A key issue for wealth managers for the near to medium term is whether the large injections of money into the economy by central banks will, as has sometimes happened in the past, presage an acceleration in inflation pressures. If so, wealth managers need to start thinking now about how to protect their clients’ assets from the ravages of rising prices, since even a supposedly low rate can take a large bite when compounded over a few years. Jerry Haworth, director of the firm 36 South Investment Managers, examines the inflation threat.
The starting point for this debate has got to be the area where it seems even the odd pre- eminent economist doesn’t get it.
Probably the biggest logic error made today is the premise that inflation won’t occur while there is “capacity” in the economy. Zimbabwe, while extreme, is a good example of nearly 100 per cent excess capacity in the “real” economy and hyper-inflation in the “financial” economy. This is classic “stagflation” as was seen in the 1970s.
Furthermore, inflation and deflation can co-exist within an economy. The reported figures just show the net inflation/deflation. What parts of the economy are inflating and what parts are deflating are critical to investors because it determines whether there is net wealth creation or net wealth destruction in the economy.
This creates a conundrum for wealth managers. How to position a portfolio given the propensity of the economy to display signs of both stagnation and inflation? What parts of the economy are inflating and what part are deflating? Furthermore, if these forces are benign, why even worry?
We believe these forces are not benign. Significant stagflation is around the corner and one has to be proactive.
Why do we believe this?
The economy built up extravagances over the past 30 years, which are now subject to massive deleveraging forces as the previous credit-fuelled boom in asset markets unwinds. This would have resulted in significant deflation if left unchecked, so the government’s response has been to aggressively lower interest rates and increase the money supply, both of which are inflationary. This will not necessarily stop the deflation, as has been the case in Japan over the last 20 years. So we will probably have significant inflation and deflation, in the worst possible combination. With respect to positioning a portfolio, one must first look in the rearview mirror to understand the road ahead.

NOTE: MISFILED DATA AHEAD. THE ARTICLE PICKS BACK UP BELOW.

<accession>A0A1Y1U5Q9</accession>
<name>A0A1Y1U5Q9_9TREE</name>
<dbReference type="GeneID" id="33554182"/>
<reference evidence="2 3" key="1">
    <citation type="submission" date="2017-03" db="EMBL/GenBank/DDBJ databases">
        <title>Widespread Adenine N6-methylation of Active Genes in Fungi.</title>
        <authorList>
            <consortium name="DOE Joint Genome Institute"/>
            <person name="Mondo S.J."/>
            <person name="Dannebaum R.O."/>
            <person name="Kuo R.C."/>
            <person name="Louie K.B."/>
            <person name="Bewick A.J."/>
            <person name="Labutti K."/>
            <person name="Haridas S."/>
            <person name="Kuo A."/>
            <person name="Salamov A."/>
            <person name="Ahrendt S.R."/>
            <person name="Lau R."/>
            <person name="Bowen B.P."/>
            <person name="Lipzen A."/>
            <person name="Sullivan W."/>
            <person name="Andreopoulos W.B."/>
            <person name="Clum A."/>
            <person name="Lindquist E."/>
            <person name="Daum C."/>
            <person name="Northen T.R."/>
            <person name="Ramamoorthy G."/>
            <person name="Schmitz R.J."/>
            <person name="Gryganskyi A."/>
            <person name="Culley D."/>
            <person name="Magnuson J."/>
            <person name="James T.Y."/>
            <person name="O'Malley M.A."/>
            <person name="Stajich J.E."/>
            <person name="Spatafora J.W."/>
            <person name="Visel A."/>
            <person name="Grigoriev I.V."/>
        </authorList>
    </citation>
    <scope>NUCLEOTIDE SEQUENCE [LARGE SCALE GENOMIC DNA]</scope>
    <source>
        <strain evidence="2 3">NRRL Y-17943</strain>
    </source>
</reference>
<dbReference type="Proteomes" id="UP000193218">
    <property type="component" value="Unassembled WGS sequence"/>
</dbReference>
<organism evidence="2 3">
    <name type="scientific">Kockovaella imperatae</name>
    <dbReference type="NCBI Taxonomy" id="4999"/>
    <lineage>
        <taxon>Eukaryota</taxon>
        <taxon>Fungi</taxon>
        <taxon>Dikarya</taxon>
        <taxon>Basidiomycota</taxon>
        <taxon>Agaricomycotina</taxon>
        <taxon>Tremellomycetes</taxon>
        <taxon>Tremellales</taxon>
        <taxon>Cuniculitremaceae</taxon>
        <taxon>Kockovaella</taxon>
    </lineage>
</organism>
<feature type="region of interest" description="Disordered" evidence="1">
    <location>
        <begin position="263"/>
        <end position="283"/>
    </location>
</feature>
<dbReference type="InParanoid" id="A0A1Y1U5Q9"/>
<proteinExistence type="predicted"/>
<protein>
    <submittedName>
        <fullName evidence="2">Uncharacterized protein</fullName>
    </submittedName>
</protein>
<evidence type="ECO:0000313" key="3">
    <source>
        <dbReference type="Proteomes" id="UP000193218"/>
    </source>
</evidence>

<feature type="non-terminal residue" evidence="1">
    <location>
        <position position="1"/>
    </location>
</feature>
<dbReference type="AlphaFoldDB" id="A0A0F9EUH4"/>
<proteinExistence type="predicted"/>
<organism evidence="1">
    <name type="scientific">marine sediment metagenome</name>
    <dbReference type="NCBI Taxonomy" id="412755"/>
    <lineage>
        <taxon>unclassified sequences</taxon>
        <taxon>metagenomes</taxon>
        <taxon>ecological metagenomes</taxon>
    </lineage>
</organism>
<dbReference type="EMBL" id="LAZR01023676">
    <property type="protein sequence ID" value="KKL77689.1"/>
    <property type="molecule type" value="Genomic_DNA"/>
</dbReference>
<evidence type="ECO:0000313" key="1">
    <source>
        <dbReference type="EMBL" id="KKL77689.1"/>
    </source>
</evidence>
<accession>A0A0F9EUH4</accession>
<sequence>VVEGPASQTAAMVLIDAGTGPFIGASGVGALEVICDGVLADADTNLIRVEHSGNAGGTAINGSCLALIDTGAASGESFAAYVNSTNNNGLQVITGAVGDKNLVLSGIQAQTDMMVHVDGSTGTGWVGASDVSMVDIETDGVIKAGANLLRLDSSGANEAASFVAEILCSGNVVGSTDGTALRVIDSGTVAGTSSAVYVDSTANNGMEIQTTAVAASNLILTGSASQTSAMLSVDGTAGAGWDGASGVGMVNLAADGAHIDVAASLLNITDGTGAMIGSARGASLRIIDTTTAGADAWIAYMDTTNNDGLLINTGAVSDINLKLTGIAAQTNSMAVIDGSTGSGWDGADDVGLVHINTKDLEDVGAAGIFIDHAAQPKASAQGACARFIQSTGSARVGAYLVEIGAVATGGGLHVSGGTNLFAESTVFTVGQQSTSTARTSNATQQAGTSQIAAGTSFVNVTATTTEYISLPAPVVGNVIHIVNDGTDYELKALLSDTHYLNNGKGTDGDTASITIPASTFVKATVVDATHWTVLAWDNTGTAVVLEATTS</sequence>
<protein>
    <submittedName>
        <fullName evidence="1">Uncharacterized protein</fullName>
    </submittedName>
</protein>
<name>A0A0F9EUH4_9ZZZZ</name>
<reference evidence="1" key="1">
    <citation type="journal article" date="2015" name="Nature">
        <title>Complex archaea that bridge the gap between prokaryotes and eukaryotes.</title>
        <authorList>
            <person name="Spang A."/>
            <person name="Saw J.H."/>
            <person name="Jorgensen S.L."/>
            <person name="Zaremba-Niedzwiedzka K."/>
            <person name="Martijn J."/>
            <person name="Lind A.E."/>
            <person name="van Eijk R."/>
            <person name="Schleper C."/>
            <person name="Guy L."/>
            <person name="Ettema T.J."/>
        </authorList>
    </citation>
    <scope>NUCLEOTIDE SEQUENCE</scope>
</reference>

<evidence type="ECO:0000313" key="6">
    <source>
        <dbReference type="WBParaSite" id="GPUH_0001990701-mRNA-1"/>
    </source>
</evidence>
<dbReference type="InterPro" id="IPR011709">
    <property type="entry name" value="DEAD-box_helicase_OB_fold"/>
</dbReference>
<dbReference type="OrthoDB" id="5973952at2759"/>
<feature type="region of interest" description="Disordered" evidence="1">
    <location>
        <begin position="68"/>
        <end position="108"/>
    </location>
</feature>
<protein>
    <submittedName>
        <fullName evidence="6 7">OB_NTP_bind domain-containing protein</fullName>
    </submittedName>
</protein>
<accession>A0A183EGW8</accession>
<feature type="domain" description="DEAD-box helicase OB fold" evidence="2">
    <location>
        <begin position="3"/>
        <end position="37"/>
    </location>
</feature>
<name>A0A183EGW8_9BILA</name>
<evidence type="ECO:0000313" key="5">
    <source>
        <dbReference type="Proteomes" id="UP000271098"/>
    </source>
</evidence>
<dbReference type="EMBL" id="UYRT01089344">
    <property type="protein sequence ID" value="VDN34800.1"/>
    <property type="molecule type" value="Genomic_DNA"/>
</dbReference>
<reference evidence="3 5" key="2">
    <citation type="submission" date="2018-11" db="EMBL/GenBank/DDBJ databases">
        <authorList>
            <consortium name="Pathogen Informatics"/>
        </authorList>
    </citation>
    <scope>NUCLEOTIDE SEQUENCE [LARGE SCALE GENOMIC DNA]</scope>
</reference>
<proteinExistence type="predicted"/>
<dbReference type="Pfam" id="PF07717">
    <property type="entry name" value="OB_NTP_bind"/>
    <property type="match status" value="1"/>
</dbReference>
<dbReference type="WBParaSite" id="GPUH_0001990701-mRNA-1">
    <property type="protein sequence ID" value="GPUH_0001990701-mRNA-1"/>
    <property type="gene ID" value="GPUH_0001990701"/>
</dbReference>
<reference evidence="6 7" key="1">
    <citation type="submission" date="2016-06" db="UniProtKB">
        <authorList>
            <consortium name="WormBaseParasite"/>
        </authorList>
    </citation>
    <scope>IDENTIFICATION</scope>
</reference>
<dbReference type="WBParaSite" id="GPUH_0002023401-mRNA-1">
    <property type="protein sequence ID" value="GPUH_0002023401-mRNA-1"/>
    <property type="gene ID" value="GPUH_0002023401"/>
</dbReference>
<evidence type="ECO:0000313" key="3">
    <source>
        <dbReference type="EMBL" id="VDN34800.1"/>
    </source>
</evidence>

Low inflation over the last 30 years “masks” what really went on. We had significant financial asset inflation and significant deflation in prices of goods - “gladflation” if you like. Our investments (i.e. shares, property etc) went up as easy credit fuelled price rises in most asset classes but the price of real goods remained stable or went down mainly because of productivity gains i.e. globalisation and the internet. We slept and grew rich. Our “wealth” grew as financial asset prices grew faster than real asset prices.
Now we have the “bad” inflation on the horizon, if not here already. Prices of real goods and services prices will go up faster, much faster, than our financial asset prices. Our ability to pay for goods will diminish. We grow poorer in our sleep. Imagine going to the bank every day and finding your bank balance had reduced whilst the price of your normal groceries goes up every day. That is the future...and it should come with a wealth warning label.
If you are an investor what is relevant is the relative rate at which inflation/deflation is running in the real economy verses the financial economy. Wealth creation happens when our financial assets inflate faster than the real assets we wish to purchase in the future. Wealth destruction happens when real asset prices rise faster than financial asset prices.